Our focal regions


About the focal region

The agricultural and food processing sectors, along with forestry, are the leading sectors in the regional bioeconomy of the South Central region. With a significant forest biomass potential and opportunities for utilizing residual biomass sources, these sectors hold promise for sustainable growth. However, companies in the region face challenges in bio-based research and development, and the connection between industry and research institutions needs improvement.

To address these challenges, MainstreamBIO offers a solution to enhance stakeholder focus on bioeconomy opportunities and create new value chains. Urgent adoption of a national bioeconomy strategy is necessary to prioritize and finance bioeconomy activities effectively. In the region, the forestry sector is particularly active, presenting opportunities for utilizing bio-waste and residual lignocellulosic products.

By leveraging these opportunities and embracing MainstreamBIO, the South Central region can unlock the potential of the bioeconomy, promote sustainable practices, and drive economic development.

Regional feedstock and value chains

Opportunities and Challenges

  • Significant forest resource in the South-central region, occupying over a quarter of the region’s area.
  • Dominance of state-owned enterprises in the forestry sector suggests government interest in supporting forestry for the local bio-economy.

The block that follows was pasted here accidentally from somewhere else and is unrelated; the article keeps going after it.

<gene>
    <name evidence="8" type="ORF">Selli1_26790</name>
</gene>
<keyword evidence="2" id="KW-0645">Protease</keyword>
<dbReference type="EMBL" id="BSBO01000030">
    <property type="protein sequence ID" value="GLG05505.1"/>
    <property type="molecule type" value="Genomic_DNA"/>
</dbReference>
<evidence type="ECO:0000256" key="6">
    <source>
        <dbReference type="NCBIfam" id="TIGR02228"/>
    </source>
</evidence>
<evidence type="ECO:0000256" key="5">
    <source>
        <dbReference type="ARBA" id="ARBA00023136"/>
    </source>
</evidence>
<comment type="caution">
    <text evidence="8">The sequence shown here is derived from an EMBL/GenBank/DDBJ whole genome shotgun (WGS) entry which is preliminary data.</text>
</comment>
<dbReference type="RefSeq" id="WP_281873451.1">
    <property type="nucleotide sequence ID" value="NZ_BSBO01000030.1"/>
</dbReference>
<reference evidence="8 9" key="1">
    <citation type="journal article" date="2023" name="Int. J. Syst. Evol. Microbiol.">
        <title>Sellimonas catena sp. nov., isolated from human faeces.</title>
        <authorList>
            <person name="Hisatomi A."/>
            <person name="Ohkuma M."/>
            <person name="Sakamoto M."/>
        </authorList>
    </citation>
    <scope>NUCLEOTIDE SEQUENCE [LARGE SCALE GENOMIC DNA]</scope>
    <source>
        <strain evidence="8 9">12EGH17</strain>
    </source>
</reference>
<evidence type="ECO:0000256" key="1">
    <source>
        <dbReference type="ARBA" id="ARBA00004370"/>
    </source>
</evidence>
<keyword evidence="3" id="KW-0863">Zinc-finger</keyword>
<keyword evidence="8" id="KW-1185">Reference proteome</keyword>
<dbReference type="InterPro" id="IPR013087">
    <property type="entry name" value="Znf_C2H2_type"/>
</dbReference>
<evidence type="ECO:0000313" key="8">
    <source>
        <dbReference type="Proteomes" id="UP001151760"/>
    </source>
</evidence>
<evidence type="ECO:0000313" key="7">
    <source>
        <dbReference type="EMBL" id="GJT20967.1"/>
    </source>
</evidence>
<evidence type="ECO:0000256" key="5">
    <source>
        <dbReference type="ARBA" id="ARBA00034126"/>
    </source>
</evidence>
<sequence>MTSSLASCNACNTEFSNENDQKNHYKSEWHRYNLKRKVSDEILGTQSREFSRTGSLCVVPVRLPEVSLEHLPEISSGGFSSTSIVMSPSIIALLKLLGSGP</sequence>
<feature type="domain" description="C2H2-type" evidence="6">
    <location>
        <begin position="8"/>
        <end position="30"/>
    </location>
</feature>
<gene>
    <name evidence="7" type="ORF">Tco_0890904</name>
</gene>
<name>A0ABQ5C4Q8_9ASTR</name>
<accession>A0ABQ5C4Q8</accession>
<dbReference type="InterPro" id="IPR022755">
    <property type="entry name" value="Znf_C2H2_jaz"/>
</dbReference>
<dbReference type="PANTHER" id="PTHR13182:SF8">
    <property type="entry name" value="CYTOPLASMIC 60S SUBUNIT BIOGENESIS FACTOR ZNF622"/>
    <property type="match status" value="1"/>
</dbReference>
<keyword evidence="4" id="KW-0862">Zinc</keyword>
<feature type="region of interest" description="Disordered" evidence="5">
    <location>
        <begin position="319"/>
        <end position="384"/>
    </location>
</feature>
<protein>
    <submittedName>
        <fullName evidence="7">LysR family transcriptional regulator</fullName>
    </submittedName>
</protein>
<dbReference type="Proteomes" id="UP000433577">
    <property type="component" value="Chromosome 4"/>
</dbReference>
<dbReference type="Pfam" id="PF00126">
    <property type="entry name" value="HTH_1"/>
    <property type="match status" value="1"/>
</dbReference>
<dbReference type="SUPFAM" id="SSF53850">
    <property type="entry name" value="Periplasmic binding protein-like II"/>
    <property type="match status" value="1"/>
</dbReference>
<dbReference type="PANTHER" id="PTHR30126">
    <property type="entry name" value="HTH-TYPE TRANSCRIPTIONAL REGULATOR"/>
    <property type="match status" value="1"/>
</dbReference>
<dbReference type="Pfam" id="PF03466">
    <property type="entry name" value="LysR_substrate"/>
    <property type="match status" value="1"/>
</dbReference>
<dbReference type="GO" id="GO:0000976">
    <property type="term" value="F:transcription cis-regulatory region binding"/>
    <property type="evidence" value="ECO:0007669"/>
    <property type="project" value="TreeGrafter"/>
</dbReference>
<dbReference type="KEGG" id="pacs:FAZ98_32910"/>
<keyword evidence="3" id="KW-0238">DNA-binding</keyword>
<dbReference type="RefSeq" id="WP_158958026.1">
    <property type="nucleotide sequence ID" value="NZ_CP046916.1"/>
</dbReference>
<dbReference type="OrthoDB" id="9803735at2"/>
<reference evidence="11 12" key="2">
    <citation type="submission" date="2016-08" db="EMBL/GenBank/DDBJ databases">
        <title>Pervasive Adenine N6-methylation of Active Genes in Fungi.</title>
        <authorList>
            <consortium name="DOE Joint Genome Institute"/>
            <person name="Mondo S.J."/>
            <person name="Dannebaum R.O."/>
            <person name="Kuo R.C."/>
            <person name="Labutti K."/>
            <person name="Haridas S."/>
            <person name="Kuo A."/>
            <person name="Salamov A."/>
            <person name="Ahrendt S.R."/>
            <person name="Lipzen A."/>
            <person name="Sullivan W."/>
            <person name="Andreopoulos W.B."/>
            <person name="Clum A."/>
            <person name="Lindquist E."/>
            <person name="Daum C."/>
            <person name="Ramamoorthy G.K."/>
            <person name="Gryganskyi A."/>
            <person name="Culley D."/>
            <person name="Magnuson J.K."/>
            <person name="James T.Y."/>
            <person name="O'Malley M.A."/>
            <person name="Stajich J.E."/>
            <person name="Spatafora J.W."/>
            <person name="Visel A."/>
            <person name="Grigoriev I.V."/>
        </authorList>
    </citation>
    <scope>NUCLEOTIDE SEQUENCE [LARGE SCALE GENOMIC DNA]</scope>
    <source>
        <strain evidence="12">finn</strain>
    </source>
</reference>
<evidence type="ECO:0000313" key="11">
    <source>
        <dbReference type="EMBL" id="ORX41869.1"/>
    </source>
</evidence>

• Bio-waste constitutes up to 50% of the harvested wood in the region’s forests.
  • Residual lignocellulose products from forestry serve as a substantial raw material source for industry and energy.


  • Seek synergies in corporate strategies of companies for bioeconomy development.
  • Collaboration between large business structures and small suppliers of bio-based products.
  • Big players prioritize sustainability and add value through specialized suppliers of bio-based additives, technologies, packaging, or labels.


  • Limited access to bio-based technologies.
  • Availability of experienced specialists in the field.
  • Mindset of actors along the value chain focused on cost over sustainability.
  • Energy-intensive bio-based industries impacted by rising gas prices.
  • Lack of direct bridge between research and development in the bioeconomy and local businesses.

Context and needs of rural stakeholders

What MainstreamBIO brings

  • The majority stakeholders express unsatisfactory progress in the bioeconomy.
  • Most stakeholders note the application of bioeconomy principles in the agricultural sector.
  • Emerging sectors include compost production, biodegradable materials, and energy.
  • Factors constraining bioeconomy growth:
    • Lack of government subsidies
    • Absence of political vision and framework
    • Impact of inflation and negative economic processes
    • Shortage of qualified personnel
  • Catalogue of technologies, business models and social innovations for small-scale bio-based solutions.
  • Best practices for improved nutrient recycling practices in rural areas.
  • MainstreamBIO‚Äôs innovation support services and digital toolkit.


Petar Borisov (peterborisov@gmail)

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